“Where are you going now?” Rachel asked as she leaned over me and delicately applied some warmed wax on my exposed down there. The last time I was flat out on her table was the day before he was supposed to come visit. The day after he called to end it all. The last time she asked that question, I had to hold my breath. Not to offset the pain of the pending tug but to hold back the tears before answering the question with a simple nowhere.
“Alaska,” I confessed. Listen, I was naked from the waist down with one leg in the air. Vulnerability went out the window ten minutes earlier.
“Puhpuh,” she quietly sputtered. It’s a Russian thing. Or a Russian Jewish thing. I’m not sure of the actual translation but I am pretty sure it’s a supersticious gesture to protect against anything going wrong. She makes it only when I’m talking about something intimately hopeful.
A half hour later, with my down there properly prepped for potential exposure, I got dressed and rifled through my purse for the tip. As I extended a crinkled twenty dollar bill, Rachel pulled me in for a hug. She told me to be good. In her warm motherly embrace, she whispered in my ear - I just want you to be happy.
The next day I headed to the airport. Two planes and 5,000 miles later, I stepped out into the Anchorage terminal. I was hesitant. I was scared. I didn’t have any expectations but I had plenty of concerns. So I walked slowly. I leisurely stopped off in the bathroom to apply lipstick and tinker with my barrette. I strolled toward baggage claim as though I was window shopping in a mall. Ooh, a moose t-shirt. Cute.
He was there. Right where he was the last time I visited. Comfortably leaning against a pillar just beyond the immediate clutter of eager friends and parents waiting to greet their guests. I felt awkward. I wanted to run to him, but my legs kept scissoring at the assumed pace of casual indifference. I wanted to passionately kiss him, but my mouth parted only enough to exchange something polite and appropriate. I thought through my actions the same way I thought through the ballroom dance lessons I took a few years ago. A class where I spent the better part of the sessions watching the floor boards pass beneath my feet as I counted the steps and clumsily collided with other couples.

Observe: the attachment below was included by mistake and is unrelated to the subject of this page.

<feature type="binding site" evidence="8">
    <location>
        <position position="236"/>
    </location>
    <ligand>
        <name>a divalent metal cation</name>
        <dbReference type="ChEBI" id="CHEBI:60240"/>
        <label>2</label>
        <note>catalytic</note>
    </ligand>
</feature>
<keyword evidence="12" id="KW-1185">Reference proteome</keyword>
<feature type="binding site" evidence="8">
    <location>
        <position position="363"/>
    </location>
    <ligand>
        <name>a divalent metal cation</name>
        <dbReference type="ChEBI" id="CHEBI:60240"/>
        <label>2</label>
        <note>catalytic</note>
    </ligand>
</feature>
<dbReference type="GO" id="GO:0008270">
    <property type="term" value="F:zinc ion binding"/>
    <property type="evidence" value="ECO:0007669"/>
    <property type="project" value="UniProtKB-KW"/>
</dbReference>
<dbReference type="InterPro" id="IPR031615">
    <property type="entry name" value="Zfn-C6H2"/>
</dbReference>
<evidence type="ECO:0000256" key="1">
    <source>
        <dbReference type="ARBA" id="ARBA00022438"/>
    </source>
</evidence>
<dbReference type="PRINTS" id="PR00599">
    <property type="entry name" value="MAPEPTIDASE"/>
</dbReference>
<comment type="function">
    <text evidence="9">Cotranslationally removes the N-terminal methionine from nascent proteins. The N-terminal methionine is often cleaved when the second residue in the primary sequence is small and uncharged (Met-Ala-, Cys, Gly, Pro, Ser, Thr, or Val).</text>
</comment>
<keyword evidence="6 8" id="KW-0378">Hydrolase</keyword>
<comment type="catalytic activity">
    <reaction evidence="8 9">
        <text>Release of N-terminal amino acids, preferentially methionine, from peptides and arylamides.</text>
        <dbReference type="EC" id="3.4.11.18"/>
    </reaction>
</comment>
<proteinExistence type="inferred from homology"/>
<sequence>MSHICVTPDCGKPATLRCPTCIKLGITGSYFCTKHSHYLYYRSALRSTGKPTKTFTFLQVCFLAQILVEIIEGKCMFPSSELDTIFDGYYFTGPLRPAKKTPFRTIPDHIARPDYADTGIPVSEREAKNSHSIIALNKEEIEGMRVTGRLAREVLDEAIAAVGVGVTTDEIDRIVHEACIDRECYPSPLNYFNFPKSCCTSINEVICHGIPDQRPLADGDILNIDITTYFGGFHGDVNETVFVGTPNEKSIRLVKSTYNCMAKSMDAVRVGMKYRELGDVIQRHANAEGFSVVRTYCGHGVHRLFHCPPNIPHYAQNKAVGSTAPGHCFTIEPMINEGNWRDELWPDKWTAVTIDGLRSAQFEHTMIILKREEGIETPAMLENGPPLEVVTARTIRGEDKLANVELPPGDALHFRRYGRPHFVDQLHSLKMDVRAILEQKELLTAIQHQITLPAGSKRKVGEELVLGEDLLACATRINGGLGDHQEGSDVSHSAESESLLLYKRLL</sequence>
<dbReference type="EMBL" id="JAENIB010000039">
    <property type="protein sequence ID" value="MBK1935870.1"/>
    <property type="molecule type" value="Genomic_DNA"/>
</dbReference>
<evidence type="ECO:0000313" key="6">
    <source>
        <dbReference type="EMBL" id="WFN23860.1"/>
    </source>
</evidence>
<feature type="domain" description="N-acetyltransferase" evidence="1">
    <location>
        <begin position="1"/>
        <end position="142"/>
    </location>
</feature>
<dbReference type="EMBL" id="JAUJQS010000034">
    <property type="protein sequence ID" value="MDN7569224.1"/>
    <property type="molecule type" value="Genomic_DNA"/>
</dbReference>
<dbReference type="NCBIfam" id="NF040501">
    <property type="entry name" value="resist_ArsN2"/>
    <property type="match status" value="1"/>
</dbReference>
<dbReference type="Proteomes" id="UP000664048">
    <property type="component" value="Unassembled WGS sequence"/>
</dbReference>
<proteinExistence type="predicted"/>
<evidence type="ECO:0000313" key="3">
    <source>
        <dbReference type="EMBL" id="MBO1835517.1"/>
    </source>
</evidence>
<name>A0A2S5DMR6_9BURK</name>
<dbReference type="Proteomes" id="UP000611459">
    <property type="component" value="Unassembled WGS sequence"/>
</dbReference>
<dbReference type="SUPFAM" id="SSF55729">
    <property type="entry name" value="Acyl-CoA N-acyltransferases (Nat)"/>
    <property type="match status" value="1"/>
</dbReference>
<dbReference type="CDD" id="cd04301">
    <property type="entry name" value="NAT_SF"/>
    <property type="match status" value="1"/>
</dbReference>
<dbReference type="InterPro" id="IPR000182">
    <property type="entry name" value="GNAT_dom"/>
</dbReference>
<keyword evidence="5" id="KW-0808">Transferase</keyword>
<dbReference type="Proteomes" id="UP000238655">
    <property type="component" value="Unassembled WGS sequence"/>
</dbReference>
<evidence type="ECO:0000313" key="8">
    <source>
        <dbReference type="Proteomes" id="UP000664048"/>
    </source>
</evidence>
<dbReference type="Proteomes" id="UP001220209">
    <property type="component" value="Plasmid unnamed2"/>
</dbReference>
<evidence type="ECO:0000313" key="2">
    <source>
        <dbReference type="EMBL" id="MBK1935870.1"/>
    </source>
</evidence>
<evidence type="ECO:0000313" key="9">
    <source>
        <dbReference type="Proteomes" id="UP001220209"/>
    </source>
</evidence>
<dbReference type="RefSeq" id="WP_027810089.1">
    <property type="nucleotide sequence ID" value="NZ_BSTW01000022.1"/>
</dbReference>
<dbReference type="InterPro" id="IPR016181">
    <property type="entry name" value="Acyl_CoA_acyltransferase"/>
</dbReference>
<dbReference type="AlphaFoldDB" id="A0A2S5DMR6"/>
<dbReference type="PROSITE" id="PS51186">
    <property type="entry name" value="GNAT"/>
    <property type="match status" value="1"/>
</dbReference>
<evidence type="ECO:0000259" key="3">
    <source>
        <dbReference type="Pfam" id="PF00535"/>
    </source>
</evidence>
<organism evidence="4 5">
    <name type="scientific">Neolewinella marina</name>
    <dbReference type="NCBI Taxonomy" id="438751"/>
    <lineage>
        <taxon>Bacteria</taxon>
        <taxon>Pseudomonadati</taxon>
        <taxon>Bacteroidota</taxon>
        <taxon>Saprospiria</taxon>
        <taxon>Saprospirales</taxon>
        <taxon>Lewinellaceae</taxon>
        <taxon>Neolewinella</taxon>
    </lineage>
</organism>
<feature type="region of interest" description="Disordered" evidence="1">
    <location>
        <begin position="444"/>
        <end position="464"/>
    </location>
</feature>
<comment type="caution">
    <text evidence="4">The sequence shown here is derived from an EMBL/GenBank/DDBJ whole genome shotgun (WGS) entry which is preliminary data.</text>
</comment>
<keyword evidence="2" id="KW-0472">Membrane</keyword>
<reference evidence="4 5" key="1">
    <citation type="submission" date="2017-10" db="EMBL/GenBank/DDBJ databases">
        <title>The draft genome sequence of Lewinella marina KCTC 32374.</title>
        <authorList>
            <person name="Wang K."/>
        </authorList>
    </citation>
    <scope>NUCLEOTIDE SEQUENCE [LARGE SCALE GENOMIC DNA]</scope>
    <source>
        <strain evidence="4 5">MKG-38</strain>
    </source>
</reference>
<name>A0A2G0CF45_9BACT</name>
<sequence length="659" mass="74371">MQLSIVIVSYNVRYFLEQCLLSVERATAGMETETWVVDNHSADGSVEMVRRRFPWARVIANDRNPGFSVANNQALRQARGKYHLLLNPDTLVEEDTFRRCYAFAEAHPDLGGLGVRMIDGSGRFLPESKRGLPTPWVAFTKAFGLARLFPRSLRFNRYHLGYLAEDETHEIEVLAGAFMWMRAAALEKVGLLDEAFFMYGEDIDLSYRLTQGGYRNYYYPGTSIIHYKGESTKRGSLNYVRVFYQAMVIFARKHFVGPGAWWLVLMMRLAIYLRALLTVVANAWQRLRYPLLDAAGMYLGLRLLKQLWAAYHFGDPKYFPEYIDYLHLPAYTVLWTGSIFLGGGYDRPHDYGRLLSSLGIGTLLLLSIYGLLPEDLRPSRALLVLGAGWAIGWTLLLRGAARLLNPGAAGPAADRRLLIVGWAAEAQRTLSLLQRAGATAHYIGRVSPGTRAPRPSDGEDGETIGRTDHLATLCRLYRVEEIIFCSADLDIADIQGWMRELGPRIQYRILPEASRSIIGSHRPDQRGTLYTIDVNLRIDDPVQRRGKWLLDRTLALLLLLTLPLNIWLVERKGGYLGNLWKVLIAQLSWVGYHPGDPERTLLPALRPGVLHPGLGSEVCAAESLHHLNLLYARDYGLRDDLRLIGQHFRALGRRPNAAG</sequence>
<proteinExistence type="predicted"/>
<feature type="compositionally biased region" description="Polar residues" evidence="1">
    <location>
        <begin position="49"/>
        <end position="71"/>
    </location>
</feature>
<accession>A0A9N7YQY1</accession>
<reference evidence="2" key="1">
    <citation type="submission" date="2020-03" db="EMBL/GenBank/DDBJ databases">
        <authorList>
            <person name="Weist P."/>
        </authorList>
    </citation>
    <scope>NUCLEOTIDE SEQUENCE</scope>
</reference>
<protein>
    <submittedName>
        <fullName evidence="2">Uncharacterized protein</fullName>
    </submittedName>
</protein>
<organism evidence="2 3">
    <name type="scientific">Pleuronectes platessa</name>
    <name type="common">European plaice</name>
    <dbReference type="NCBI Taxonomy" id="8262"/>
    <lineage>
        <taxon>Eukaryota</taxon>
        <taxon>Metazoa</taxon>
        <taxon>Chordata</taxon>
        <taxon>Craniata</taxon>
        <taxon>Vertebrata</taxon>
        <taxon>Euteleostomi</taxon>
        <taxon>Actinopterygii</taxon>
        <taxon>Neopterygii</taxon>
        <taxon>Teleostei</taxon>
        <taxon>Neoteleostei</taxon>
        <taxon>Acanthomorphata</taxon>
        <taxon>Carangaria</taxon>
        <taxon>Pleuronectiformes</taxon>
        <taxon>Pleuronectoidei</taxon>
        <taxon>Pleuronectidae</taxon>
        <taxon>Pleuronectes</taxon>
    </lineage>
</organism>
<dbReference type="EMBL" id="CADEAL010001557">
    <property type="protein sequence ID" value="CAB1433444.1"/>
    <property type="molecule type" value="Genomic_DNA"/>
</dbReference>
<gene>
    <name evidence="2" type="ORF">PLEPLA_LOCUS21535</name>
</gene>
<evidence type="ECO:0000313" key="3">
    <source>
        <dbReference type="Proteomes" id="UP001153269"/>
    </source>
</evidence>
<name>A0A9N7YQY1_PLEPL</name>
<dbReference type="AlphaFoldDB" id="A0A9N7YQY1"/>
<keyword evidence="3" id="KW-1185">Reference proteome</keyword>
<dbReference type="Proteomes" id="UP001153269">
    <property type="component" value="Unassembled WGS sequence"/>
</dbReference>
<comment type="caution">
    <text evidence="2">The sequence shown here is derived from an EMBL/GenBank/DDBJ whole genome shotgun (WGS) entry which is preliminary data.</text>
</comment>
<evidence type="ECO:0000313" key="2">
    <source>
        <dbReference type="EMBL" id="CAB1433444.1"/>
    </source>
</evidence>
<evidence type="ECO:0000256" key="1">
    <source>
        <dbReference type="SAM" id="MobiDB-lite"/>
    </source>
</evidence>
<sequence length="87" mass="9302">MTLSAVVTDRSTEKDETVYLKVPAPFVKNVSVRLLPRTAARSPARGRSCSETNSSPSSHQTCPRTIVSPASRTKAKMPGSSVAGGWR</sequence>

The next few days were nothing I expected but everything I needed. I finally understood what I was looking to get out of this journey. He finally shared thoughts and uncertainties he’d been silently tossing around. And at the end of a draining conversation, I leaned my back against the door frame of his kitchen and slid down to the floor. My body, my head and my heart were spent. I had nothing left. Not even the energy to remain standing.
There are details to everything. Like how we sprawled out with breakfast and the Sunday New York Times. Or meandered a path that edged the inlet and neighbored the airport. There were conversations and gestures and interactions. But those details are intimate. They are between me and him, not me and you. The most I can say is things are more settled but no more defined. I think I’m okay with it. Or at least I’m okay with it right now. I couldn’t have said that a few hours ago when I was curled up on my sofa with the phone pressed to my ear listening to Leslie talk me down from tears.
It’s funny the way love works. It makes you both hesitant and vulnerable. You try to wrap words and meaning around it to diminish the sense of absent control. But in the end, it’s just like the Waltz or Foxtrot - it only really works when you stop thinking and just let it go. When I got to the end of that ballroom class, I wasn’t entering any contests but I was confidently gliding across the room. With my chin high and my body in position, I let the music move me. Not the thoughts in my head. Not the steps in the chart. I just let go. I’m not letting go. Not yet. I’m still thinking it through and figuring it out. I’m still watching my steps and counting out the pace. I’m hesitant and uncertain as I stumble forward. Maybe over time, everything will just click and the thoughts will fall away. Or maybe not. Either way, for the time being, counting the steps will just have to do.